Commercial Tenants Have New Protection Against Landlord Harassment
United for Small Business NYC (USBNYC) is pleased to see the passage of Intro 1410-B, an expansion of the commercial tenant anti-harassment legislation sponsored by Council Member Vanessa Gibson, which broadens and redefines commercial tenant harassment, increases civil penalties for landlords that commit commercial tenant harassment, and allows a court to reject approvals for renew documents for certain types of construction work by owners. USBNYC applauds the City Council for taking a city step forward toward protecting New York’s non-residential tenants from displacement.
USBNYC is a citywide coalition of community organizations across New York City fighting to protect New York’s small businesses and non-residential tenants from the threat of displacement. USBNYC fights for the protection of small businesses, the establishment of commercial tenant rights, and the empowerment of our communities with the tools necessary to advance an equitable economic future. The constant threat of harassment and displacement affects commercial tenants just as much as it affects residential tenants, and we celebrate Council Member Gibson’s legislation, which will help the City’s most vulnerable small businesses fight back against unscrupulous landlords.
The legislation expands existing protections against landlord harassment that City Council enacted in 2016. The new law raises the civil penalty for unlawful acts to a maximum of $50,000 per property, enables the court to deny a harassing landlord’s construction plans at the building until the harassment has ceased, and expands prohibited landlord actions to include making discriminatory threats (e.g., age, race, gender, sexual orientation, etc.), requesting citizenship status, and interfering with a tenant’s construction or repairs.
Immigrants run 48% of all of New York City’s small businesses and an average of 26% of New Yorkers work at a small business. In a report released earlier this year by the Association for Neighborhood & Housing Development (ANHD), 40% of surveyed immigrant-owned small businesses reported being harassed by their landlords. Protecting small businesses means protecting New York City’s immigrant population and vice versa. When immigrant small businesses vanish, so too do jobs, community spaces, and affordable goods and services in poor communities of color. We look forward to further working with the New York City Council to develop even more protections for our City’s small businesses and non-residential tenants.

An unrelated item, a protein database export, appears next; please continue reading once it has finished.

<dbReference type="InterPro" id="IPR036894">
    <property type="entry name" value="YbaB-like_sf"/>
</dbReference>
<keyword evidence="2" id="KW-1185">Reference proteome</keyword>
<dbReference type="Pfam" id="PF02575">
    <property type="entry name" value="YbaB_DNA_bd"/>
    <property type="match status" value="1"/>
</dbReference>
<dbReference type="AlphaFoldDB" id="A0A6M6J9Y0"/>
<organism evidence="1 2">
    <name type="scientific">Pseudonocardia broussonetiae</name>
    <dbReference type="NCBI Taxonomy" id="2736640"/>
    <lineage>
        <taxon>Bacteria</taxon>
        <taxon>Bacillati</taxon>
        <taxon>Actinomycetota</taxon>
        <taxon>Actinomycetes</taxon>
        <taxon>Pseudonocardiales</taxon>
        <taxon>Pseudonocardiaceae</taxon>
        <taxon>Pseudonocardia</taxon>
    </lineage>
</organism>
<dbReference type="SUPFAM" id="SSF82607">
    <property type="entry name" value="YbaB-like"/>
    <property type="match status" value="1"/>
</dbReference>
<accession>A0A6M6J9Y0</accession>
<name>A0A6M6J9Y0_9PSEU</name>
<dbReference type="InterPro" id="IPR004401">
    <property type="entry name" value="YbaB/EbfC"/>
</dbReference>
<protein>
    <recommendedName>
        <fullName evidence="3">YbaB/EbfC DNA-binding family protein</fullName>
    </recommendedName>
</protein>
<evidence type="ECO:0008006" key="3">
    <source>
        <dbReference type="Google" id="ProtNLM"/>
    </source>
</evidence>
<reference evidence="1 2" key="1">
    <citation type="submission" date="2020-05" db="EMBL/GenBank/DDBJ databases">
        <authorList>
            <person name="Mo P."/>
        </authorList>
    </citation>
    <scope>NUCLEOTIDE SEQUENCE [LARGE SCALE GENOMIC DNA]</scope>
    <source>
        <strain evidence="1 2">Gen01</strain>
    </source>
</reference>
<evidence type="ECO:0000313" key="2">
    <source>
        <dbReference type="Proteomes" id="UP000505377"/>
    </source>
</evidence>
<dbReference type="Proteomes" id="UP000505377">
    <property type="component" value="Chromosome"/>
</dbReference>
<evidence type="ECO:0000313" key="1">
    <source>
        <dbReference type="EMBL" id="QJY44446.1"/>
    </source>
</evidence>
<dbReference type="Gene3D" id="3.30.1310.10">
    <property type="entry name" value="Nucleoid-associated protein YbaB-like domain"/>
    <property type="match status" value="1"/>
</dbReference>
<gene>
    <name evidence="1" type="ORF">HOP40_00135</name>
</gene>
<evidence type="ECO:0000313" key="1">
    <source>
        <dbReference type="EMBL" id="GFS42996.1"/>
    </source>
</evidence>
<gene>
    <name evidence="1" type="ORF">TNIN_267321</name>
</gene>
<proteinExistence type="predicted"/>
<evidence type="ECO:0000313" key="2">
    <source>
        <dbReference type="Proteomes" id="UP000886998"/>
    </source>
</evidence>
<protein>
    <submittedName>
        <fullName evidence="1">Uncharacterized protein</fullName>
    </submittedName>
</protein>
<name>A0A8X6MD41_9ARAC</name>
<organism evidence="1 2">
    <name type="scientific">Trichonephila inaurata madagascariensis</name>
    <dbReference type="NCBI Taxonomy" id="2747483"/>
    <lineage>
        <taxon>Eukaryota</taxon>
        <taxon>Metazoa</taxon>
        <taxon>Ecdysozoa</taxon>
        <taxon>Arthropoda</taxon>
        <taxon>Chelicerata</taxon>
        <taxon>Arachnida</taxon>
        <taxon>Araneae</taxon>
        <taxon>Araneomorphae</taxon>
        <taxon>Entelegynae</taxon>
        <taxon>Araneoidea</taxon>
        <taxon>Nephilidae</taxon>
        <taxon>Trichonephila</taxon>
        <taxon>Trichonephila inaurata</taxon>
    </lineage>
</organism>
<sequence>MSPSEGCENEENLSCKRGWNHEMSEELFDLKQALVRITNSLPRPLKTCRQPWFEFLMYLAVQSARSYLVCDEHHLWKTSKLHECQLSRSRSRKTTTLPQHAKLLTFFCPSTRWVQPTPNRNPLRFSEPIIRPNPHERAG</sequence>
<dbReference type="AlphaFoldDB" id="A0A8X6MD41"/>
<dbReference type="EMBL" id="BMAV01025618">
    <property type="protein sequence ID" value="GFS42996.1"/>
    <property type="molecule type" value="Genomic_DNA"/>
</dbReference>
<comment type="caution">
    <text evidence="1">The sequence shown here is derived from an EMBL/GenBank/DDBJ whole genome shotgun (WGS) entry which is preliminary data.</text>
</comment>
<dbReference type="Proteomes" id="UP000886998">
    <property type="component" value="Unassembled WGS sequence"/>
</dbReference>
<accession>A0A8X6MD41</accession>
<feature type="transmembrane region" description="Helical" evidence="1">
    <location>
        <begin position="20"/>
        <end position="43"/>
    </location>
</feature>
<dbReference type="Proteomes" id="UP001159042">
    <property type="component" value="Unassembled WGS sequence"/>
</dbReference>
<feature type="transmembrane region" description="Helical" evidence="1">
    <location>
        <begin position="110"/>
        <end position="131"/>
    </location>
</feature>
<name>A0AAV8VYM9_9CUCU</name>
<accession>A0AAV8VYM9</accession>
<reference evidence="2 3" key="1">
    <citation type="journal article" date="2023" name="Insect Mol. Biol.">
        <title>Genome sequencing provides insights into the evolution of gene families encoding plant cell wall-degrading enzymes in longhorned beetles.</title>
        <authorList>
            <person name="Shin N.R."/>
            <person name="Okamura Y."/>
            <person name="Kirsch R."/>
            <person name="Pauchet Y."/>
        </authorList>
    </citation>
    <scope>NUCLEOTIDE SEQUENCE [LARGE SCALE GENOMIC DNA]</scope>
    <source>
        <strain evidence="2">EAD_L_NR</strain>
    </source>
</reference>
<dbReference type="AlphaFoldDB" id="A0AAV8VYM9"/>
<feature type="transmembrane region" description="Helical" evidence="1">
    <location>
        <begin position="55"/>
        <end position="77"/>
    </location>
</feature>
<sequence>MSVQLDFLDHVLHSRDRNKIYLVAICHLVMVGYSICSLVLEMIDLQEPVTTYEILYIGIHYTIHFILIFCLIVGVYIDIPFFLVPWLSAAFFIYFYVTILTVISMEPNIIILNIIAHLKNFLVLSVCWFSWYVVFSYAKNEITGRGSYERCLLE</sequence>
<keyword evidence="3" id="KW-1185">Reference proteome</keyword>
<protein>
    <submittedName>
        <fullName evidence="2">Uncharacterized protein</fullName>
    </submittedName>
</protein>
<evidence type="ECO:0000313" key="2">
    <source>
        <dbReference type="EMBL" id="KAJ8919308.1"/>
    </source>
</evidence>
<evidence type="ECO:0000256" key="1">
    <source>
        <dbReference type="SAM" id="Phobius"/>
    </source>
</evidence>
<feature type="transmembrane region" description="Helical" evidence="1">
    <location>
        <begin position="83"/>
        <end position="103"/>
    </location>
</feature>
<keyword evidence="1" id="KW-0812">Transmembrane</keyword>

“With the mass proliferation of development across New York City, small businesses and commercial tenants have very little protections to safeguard them from the effects of changing neighborhoods. Landlords can often take advantage of such changes to pressure and harass commercial tenants out of their spaces, leading to vast amounts of commercial tenant displacement in neighborhoods they’ve established legacies in,” said Council Member Vanessa Gibson of the Bronx’s 16th Council District. “This bill takes a holistic and fair approach to punishing devious landlords, while allowing lawful landlords to continue providing safe spaces for their commercial tenants to thrive. I thank Speaker Corey Johnson for his leadership, and Council Member Mark Gjonaj, Chair of the Small Business Committee. I also extend my gratitude to the entire Legislative Division team at the City Counsel for assisting with this piece of legislation as well as all of the organizations part of the United Small Business NYC coalition for their persistence and advocacy for commercial tenant rights in New York City.”
“Small business displacement is cultural displacement. Like residential tenants, small business owners suffer from landlord harassment and the City Council’s support for expanded protections is a step in the right direction to fostering equitable economic development in our communities,” said Arthur Kats, Senior Staff Attorney with the Microenterprise Project at Volunteers of Legal Service.
“The harassment of commercial tenants in New York City is an ongoing contributor to the displacement of minority and immigrant-owned spaces,” said Samantha Rauer, Senior Staff Attorney with the Community and Economic Development Program at Brooklyn Legal Services Corporation A. “Brooklyn A has worked with many clients whose businesses have suffered due to landlord misconduct, but who were not protected by the prior bill language. Because of the expanded definition of harassment, more small business owners will now have meaningful legal protection against discriminatory and predatory landlord practices.”